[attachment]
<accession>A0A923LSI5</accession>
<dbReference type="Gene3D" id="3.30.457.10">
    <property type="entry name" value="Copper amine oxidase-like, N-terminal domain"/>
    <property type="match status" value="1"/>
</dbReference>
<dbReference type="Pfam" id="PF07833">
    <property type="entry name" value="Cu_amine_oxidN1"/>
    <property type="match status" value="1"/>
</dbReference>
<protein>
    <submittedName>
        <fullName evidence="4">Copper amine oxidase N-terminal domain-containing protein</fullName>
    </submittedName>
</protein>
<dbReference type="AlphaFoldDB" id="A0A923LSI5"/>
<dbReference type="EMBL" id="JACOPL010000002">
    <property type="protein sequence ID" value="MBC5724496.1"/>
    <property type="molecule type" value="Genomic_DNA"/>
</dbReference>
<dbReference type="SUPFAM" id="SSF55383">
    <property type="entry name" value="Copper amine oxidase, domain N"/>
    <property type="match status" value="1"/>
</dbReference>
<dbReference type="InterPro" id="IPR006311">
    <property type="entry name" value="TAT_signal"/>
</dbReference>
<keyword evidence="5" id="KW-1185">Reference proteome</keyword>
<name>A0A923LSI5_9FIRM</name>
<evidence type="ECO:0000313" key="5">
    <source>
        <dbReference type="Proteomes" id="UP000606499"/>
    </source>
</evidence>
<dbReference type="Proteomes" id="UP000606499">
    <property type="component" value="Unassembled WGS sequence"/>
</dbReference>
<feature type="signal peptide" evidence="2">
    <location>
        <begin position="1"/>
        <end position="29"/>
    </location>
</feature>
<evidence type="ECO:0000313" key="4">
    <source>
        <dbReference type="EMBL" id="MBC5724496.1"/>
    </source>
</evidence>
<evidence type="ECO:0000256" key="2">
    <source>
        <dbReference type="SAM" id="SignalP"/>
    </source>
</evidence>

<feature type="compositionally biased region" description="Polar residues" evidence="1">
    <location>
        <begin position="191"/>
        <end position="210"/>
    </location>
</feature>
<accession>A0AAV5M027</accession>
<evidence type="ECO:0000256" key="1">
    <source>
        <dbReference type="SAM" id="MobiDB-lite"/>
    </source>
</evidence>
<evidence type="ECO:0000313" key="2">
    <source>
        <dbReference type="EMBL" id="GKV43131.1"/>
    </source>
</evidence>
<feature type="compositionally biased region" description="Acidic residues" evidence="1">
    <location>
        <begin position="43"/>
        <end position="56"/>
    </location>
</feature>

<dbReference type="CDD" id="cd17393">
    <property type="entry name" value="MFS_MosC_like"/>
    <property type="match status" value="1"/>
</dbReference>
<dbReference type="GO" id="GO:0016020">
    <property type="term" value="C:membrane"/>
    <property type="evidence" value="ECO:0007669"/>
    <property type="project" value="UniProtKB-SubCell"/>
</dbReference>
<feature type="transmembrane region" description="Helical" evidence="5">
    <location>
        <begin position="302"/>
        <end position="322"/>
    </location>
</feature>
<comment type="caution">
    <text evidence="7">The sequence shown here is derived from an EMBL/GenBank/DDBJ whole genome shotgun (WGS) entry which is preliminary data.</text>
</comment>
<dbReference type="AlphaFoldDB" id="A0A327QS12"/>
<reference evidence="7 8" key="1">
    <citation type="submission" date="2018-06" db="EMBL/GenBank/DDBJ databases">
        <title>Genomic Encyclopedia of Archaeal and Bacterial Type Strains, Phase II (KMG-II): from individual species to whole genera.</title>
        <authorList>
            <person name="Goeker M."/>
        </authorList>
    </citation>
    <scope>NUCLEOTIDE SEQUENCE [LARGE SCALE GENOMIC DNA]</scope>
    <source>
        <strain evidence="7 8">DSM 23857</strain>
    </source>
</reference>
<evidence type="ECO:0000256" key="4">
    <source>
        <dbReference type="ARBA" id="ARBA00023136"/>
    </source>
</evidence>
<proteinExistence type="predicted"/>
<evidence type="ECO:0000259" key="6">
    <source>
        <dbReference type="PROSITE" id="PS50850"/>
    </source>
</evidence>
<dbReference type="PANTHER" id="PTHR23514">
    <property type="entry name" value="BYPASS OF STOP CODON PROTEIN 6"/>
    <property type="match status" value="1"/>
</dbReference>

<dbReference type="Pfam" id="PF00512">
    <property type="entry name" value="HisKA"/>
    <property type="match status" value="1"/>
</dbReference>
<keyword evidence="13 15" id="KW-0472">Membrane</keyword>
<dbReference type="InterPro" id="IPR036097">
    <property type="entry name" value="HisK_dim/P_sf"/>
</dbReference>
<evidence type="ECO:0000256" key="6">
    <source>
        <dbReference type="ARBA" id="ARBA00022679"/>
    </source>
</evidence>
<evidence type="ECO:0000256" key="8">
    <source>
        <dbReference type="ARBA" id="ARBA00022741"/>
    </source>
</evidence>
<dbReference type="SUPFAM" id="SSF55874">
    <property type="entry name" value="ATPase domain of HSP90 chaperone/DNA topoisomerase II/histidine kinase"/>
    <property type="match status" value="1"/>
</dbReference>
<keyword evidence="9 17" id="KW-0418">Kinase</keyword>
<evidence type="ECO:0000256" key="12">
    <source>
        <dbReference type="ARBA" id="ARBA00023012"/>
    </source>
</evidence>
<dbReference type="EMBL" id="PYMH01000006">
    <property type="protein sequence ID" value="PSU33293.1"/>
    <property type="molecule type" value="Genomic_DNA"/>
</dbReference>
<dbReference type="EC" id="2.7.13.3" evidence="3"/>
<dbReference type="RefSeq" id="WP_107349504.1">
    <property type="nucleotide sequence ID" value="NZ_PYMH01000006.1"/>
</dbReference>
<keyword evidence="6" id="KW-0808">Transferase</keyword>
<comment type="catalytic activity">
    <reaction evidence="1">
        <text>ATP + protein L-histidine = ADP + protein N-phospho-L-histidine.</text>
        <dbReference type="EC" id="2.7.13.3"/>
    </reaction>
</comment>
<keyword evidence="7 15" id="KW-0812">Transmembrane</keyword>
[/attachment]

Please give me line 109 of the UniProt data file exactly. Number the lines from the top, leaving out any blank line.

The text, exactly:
        <dbReference type="ARBA" id="ARBA00023136"/>